Many underage individuals are impulsive and don’t understand how to handle serious situations like an arrest. They might not realize they’re afforded certain rights and could easily say or do the wrong thing while an officer detains or questions them.
If you hire an experienced lawyer from Rosenthal & Wadas, we will ensure your child doesn’t incriminate themself. We could also negotiate a plea bargain with the prosecutor. We could come up with a plea agreement where you plead guilty to the minor in possession charge or a lesser infraction in exchange for a reduced sentence.
In a plea deal, any of the following penalties could apply:
- Deferred adjudication
- House arrest
- Community service
- Alcohol testing
Multiple factors could affect the type of plea deal you’re able to get. The final agreement between your lawyer and the prosecutor could rely on the following:
- The severity of the minor in possession charges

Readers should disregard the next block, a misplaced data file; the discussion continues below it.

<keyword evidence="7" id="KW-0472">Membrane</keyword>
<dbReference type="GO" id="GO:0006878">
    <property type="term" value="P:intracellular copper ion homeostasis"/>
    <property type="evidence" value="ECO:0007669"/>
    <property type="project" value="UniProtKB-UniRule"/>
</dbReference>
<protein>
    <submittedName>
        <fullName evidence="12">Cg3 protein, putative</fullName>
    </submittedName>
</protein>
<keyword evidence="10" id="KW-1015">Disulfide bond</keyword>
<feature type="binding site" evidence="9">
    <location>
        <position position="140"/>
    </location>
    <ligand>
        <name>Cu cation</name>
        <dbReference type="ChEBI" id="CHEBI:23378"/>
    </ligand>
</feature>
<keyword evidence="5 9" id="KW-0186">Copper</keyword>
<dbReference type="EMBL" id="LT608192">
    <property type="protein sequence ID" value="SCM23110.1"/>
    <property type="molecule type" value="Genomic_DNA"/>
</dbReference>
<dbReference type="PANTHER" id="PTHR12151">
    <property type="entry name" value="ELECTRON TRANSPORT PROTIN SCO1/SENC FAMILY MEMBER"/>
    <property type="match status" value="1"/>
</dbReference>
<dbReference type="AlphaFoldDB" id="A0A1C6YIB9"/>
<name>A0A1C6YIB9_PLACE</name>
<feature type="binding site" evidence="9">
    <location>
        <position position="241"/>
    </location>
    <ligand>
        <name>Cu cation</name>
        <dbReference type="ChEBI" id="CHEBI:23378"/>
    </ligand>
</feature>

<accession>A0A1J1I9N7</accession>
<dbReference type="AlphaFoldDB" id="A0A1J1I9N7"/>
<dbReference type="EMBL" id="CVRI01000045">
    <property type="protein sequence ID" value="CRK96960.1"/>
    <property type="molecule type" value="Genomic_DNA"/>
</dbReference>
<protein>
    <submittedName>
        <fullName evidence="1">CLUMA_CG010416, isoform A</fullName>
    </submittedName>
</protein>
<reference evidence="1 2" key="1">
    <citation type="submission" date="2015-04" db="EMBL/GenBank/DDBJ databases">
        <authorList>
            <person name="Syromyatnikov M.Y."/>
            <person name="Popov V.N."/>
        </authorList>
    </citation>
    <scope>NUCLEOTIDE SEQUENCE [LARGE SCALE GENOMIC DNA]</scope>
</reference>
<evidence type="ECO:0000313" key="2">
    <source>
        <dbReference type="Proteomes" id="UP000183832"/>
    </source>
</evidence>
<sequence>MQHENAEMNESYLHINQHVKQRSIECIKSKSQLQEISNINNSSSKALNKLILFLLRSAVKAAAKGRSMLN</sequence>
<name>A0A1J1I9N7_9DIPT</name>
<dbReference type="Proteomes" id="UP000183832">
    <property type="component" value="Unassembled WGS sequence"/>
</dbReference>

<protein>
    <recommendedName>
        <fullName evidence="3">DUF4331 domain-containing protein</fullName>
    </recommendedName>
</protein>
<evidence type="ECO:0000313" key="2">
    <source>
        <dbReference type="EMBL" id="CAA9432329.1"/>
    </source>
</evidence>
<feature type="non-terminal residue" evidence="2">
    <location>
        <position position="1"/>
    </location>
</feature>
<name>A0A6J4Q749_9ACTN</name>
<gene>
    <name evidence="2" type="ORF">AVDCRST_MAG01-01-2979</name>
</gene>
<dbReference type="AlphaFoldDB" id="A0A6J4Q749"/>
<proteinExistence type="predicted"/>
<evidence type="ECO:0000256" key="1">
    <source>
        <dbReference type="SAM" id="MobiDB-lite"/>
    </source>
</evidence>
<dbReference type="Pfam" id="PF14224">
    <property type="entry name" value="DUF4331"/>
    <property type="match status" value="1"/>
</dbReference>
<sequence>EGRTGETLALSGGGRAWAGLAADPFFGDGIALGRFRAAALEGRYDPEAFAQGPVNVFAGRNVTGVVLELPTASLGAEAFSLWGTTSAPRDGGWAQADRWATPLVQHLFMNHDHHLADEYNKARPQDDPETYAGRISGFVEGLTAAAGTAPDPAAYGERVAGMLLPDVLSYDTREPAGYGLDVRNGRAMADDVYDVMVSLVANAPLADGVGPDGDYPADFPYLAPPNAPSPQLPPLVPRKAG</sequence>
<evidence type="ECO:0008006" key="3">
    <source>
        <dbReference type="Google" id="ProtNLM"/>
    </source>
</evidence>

- If a physical injury resulted
- If the child seemed remorseful for the crime
- The personal impression made on the prosecutor and judge
- Past criminal history
- Any prior or current mental health issues
- The juvenile’s professional and personal situations
- The likelihood of committing another minor in possession offense in the future
How a Collin County Juvenile Defense Lawyer Can Help You
We understand the devastation of finding out your son or daughter has been accused of breaking the law. It’s stressful and frightening not knowing what could happen next. We know you don’t want them to face serious charges and risk their future. At Rosenthal & Wadas, we aim to make this process as stress-free as possible for you and your child.
If your child was charged or arrested with a minor in possession charge, call Rosenthal & Wadas today. We’ll schedule your initial consultation to meet with us and discuss the details of the case. You can depend on us to get you and your child through this. To speak with one of our Collin County juvenile defense lawyers, call us at (972) 369-0577 or reach out online.